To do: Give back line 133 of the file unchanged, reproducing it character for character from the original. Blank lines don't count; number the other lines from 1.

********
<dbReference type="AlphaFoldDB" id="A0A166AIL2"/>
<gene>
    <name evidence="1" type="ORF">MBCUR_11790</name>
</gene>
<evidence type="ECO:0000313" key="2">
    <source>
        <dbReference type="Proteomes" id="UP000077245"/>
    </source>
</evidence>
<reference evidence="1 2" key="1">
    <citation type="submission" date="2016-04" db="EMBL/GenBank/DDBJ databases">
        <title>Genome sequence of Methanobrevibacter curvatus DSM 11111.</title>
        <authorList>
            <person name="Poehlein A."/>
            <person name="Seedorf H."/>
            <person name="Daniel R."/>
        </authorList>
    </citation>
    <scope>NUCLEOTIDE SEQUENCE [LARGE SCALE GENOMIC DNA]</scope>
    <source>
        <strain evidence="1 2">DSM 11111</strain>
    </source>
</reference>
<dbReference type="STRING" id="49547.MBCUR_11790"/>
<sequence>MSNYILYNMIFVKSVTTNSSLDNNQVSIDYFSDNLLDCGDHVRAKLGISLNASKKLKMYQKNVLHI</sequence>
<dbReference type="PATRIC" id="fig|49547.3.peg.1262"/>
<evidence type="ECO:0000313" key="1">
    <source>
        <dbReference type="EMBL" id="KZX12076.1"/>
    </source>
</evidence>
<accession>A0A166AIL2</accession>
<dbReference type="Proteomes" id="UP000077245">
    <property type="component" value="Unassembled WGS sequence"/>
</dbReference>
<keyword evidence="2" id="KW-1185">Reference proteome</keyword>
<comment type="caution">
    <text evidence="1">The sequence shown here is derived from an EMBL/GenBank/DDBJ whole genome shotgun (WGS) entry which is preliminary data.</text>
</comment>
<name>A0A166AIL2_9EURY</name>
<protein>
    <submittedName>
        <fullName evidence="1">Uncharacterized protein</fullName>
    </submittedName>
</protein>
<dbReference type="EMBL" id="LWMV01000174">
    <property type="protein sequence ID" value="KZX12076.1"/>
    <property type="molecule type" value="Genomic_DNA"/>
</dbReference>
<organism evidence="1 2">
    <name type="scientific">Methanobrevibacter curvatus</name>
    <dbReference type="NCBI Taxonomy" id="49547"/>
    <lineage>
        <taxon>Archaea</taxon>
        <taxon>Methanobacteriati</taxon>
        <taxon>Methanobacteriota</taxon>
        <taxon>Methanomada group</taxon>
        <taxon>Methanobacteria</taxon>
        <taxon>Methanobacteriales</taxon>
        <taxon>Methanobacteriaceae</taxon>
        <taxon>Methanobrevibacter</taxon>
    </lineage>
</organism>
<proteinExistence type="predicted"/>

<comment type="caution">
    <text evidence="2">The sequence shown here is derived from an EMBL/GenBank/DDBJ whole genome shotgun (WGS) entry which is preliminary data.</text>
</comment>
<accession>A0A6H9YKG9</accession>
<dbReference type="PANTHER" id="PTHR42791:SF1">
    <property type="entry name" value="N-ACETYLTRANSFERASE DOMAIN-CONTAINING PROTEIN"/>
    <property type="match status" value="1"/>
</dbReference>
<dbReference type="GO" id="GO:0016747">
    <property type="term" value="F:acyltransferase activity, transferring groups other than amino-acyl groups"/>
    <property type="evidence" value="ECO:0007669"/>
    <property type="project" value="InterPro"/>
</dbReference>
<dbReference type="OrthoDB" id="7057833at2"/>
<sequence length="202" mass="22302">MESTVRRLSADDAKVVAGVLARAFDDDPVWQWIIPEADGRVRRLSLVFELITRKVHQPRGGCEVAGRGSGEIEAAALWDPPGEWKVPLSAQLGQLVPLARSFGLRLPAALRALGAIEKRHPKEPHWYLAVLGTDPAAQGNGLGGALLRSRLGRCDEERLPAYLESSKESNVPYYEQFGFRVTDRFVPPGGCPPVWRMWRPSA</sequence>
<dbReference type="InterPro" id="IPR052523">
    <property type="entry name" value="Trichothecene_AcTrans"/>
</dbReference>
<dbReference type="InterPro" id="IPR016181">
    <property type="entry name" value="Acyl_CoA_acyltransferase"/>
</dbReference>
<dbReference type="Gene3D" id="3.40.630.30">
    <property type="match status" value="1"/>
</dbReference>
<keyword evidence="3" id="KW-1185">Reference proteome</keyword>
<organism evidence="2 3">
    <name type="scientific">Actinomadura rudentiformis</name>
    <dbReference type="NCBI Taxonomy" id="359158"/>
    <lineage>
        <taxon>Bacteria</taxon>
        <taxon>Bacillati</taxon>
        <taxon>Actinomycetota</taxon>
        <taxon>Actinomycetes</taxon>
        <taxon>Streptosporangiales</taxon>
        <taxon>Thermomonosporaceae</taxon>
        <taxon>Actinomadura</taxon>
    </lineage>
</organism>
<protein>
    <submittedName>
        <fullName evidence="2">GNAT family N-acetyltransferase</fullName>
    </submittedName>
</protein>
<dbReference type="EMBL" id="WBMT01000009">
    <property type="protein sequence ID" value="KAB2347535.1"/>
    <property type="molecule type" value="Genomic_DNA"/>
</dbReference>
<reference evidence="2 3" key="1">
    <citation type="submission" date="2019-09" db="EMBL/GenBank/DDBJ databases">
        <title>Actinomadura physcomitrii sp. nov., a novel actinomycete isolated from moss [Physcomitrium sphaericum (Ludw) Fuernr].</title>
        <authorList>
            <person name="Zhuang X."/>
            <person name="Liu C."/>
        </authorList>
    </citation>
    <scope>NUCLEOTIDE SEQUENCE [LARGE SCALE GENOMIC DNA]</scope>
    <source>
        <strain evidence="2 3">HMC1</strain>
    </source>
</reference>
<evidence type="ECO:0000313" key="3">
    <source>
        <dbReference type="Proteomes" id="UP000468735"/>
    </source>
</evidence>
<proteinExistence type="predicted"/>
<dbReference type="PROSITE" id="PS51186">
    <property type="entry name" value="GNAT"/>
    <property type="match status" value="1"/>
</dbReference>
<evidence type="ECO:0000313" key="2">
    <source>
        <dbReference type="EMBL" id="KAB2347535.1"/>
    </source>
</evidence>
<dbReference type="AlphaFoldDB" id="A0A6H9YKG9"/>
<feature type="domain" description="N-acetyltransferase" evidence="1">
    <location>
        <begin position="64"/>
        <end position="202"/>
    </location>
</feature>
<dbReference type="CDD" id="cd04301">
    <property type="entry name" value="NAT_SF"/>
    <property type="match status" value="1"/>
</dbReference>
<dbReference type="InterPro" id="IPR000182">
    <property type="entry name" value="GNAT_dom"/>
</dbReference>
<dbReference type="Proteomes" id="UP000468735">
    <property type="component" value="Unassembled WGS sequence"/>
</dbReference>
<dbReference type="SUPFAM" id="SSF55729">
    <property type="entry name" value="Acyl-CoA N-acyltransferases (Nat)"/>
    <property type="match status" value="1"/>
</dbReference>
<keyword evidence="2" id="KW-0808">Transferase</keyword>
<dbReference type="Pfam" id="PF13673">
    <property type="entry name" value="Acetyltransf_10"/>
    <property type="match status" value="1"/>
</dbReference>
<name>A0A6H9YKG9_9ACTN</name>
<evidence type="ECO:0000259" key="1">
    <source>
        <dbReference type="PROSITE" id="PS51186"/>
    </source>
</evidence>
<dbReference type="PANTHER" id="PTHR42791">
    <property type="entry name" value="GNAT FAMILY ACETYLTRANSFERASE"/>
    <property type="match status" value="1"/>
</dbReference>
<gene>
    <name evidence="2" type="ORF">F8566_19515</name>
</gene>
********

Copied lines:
    <property type="match status" value="1"/>